July 25, 2021 marks what should have been Emmett Till's 80th birthday, had he not been murdered in 1955 in the Mississippi Delta by a group of white men. The brutal murder of 14-year-old Emmett Till shocked the nation, and his mother's brave choice to hold an open casket service, to "let the world see what I've seen," helped spark the American Civil Rights Movement. Today, the Till family in Chicago, the Emmett Till Interpretive Center in the Mississippi Delta and the National Trust for Historic Preservation’s African American Cultural Heritage Action Fund are working together to preserve, restore, and interpret important sites associated with the life and murder of Emmett Till and the miscarriage of justice that followed. Join us to learn about the campaign to create an Emmett Till and Mamie Till-Mobley National Park in Chicago and the Mississippi Delta.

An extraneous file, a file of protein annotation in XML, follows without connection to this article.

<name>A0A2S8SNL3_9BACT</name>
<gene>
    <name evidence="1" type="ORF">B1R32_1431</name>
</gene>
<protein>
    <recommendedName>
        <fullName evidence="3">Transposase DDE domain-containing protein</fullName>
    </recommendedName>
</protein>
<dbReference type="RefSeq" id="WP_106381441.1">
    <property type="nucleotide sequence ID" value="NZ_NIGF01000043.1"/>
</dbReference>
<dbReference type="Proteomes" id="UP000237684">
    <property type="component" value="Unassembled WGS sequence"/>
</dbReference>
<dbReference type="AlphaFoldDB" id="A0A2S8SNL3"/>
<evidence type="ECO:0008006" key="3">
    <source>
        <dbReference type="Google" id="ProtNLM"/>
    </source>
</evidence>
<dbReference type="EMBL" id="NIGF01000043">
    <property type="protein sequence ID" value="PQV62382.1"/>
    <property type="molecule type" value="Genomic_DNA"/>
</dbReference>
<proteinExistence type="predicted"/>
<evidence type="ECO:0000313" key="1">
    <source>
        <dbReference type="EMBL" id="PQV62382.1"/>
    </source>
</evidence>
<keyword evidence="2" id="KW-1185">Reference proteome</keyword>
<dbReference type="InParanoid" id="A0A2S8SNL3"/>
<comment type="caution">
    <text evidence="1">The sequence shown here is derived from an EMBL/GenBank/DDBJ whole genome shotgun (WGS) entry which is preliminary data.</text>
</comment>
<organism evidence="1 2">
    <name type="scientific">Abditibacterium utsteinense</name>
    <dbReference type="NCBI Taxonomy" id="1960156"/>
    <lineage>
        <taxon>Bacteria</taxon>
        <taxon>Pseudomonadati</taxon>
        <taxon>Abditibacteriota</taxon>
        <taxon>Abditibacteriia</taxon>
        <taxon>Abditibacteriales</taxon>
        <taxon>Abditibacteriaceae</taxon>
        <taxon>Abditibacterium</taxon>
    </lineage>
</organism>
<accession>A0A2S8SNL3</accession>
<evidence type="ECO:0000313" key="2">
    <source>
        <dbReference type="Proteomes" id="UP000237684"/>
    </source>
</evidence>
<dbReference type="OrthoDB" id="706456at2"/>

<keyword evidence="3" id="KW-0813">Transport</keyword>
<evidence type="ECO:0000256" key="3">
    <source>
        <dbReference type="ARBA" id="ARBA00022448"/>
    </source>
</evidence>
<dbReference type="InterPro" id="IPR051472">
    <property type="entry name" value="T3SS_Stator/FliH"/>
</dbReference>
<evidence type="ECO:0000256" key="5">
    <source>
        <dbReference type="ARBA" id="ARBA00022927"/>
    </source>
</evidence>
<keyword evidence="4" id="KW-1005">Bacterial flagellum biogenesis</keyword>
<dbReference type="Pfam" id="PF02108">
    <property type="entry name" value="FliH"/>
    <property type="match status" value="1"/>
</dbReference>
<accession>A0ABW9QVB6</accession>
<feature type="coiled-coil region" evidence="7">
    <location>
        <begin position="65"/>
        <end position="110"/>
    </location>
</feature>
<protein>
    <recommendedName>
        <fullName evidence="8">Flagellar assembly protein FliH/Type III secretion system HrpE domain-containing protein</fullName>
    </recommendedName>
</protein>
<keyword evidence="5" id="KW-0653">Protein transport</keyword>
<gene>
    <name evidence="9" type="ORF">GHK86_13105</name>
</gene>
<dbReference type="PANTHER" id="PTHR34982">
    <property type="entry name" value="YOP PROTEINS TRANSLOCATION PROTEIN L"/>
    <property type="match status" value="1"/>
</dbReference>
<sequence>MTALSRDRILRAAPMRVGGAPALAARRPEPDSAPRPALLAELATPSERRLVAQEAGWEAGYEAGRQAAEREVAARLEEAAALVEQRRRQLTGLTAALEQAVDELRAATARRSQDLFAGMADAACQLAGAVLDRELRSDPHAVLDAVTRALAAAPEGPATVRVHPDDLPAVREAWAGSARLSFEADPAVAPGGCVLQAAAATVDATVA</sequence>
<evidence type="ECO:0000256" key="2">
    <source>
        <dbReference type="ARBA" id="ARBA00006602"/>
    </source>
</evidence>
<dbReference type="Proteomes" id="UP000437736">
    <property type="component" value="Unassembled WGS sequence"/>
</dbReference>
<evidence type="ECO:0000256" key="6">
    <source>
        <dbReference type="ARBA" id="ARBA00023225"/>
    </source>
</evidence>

Dr. Marvel Parker, Project Director for the Roberts Temple Restoration Initiative and wife of Rev. Wheeler Parker, Jr., cousin of Emmett Till
Christopher D'Angelo Benson, Associate Professor of Journalism at Northwestern University and co-author of Mamie Till-Mobley's autobiography Death of Innocence: The Story of the Hate Crime That Changed America
Benjamin Saulsberry, Public Engagement and Museum Education Director, Emmett Till Interpretive Center
Dr. Dave Tell, Co-Director of the Institute for Digital Research in the Humanities at the University of Kansas and author of Remembering Emmett Till
Moderated by Tiffany Tolbert, Associate Director, African American Cultural Heritage Action Fund, National Trust for Historic Preservation.